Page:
The U.S. Federal Communications Commission should expand network neutrality rules to providers of broadband service to schools, libraries and other community institutions when it votes on new regulations next week, three Democratic members of the U.S. House of Representatives said.
Representatives Edward Markey of Massachusetts and Doris Matsui and Anna Eshoo, both of California, sent a letter to the FCC on Friday, saying it's "critically important" that schools, colleges and libraries are protected by net neutrality rules.
Their letter comes after the American Library Association, the Association of Research Libraries and Educause raised concerns earlier this week that net neutrality rules proposed by FCC Chairman Julius Genachowski would apply to providers of residential broadband services and not to so-called community anchor institutions.
"Leaving these critical institutions out of the proposal will create a gaping hole in the FCC's net neutrality safeguards," said the letter. "Many community anchor institutions purchase standard access to the public Internet from broadband Internet service providers and simply cannot and do not negotiate their own terms or conditions unlike large corporations ..."
In many communities, libraries are the only place for residents to get free Internet access, the letter added.
The FCC is scheduled to vote on Genachowski's proposal on Tuesday. Matsui, Eshoo and Markey said they applaud the FCC's decision to move forward with net neutrality rules.
Several other lawmakers have blasted Genachowski for pushing the rules forward, however.
Genachowski's proposal is in "direct contradiction" to testimony he made in March before a House committee, said Representative Mike Rogers, a Michigan Republican. Genachowski said then he was not in favor of regulating the Internet.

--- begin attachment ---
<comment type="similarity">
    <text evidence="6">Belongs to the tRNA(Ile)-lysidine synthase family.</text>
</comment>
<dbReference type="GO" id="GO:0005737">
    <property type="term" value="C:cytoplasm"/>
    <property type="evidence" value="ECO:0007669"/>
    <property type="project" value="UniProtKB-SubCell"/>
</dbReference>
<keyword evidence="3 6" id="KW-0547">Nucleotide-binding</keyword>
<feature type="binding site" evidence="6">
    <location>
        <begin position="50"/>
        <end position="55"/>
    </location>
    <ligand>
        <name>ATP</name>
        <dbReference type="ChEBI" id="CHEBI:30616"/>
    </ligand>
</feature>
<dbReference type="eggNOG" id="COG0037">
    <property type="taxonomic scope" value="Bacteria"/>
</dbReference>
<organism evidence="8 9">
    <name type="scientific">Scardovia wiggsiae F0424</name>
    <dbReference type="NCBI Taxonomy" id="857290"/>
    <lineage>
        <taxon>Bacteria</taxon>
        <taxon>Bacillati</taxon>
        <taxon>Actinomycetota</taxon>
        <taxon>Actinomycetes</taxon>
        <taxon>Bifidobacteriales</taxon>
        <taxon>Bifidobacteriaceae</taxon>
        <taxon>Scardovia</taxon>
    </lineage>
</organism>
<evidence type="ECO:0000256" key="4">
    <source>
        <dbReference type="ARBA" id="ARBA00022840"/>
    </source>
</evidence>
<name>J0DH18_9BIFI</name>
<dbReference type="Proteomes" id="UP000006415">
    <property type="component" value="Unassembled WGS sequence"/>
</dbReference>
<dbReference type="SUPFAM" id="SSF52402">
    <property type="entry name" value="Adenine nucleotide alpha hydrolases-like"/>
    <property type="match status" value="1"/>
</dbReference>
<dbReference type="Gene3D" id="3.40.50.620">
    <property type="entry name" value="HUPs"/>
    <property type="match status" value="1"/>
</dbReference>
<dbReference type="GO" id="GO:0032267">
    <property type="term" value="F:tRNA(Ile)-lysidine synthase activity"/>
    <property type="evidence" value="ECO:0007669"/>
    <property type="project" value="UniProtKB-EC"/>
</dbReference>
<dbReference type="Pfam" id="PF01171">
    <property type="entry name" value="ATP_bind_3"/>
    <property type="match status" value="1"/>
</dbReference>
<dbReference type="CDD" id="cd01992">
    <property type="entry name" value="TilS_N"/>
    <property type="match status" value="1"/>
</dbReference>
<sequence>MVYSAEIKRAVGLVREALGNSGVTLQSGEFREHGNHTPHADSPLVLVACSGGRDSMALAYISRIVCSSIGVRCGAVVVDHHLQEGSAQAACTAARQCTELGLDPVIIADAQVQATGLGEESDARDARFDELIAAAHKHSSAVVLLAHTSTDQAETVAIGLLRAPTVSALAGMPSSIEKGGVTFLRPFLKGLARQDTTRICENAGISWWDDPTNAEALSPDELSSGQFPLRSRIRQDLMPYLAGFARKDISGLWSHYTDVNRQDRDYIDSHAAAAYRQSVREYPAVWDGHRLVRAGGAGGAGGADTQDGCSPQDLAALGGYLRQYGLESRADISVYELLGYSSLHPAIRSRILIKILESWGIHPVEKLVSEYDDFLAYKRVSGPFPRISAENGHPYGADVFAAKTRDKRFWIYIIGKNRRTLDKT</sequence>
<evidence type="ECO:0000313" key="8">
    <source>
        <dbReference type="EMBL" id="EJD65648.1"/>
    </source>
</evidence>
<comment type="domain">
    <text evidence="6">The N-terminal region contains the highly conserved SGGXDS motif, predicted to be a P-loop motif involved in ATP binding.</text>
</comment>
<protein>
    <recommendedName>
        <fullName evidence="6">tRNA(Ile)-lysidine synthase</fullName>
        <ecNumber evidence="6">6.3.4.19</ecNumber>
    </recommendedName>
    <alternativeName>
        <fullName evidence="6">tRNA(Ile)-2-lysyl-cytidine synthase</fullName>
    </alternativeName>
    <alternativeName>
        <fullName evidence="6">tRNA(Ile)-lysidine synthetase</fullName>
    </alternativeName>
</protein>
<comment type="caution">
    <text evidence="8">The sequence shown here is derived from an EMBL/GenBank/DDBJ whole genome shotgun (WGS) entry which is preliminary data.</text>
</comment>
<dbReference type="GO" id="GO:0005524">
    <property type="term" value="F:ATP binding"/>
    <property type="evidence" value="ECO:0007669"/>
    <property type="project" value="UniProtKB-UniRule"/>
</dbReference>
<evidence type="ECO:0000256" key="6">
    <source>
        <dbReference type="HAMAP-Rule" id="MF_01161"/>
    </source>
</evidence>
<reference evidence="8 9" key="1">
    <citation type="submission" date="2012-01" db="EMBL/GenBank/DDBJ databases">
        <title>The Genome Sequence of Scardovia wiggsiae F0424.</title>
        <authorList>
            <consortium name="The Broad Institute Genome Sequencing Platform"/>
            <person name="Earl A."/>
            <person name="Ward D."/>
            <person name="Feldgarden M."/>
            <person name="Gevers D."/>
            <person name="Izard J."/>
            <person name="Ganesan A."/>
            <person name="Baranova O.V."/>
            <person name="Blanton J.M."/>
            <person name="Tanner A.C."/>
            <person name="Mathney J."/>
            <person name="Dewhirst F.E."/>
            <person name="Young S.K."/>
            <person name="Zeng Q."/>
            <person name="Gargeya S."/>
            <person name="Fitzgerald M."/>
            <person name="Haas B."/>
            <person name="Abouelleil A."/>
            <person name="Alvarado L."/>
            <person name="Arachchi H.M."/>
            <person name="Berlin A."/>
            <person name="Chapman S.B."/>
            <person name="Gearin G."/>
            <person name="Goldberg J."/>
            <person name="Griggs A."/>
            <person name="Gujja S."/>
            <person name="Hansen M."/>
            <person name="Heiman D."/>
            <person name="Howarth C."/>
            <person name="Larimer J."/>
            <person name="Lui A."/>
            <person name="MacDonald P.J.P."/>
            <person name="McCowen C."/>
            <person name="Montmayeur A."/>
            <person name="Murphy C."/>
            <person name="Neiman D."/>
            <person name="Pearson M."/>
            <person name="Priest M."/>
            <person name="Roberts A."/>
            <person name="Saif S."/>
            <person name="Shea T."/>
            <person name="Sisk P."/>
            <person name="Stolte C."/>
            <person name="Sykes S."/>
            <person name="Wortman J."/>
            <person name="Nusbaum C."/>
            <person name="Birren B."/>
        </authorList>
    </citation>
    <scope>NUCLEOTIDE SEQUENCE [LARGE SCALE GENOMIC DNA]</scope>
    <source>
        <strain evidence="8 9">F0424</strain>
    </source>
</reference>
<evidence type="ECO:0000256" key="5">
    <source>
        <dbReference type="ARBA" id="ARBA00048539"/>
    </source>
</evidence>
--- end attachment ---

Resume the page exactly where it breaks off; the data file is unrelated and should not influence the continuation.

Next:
FCC officials have disputed that new net neutrality rules would amount to Internet regulation.
Genachowski has called for the FCC to act on formal rules after an April U.S. appeals court decision striking down the FCC's attempt to enforce informal net neutrality principles in a case involving Comcast's slowing of peer-to-peer traffic.
"The FCC is not a legislating body," Rogers wrote in a Thursday letter to Genachowski. "If this vote is successful, I intend to work with my colleagues to immediately move to enact a disapproval resolution ... as well as subpoena the commission to a hearing examining your reasoning for ignoring the D.C. Circuit Court."
Also this week, Senator John Ensign, a Nevada Republican, and 28 other GOP senators sent a letter to Genachowski urging the FCC to abandon the net neutrality rules.
"The Internet has flourished over the last 20 years because of, not despite, a lack of government control and involvement," the letter said. "If the commission does adopt your plan to impose new regulations on the Internet, the cost of that action will be measured in investments forgone, innovations stifled, and most importantly, jobs lost. With America's economy in such a fragile state, the last thing the government needs to do is burden the private sector with more ill-advised regulatory red tape."
Genachowski first proposed that the FCC reclassify broadband as a regulated, common-carrier service in order to get around the limits of the court order, but his latest proposal would create net neutrality rules without reclassification. Several longtime advocates for net neutrality rules have criticized that proposal, saying it doesn't provide strong protections for mobile broadband users and it contains several loopholes for broadband providers.
Grant Gross covers technology and telecom policy in the U.S. government for The IDG News Service. Follow Grant on Twitter at GrantGross. Grant's e-mail address is firstname.lastname@example.org.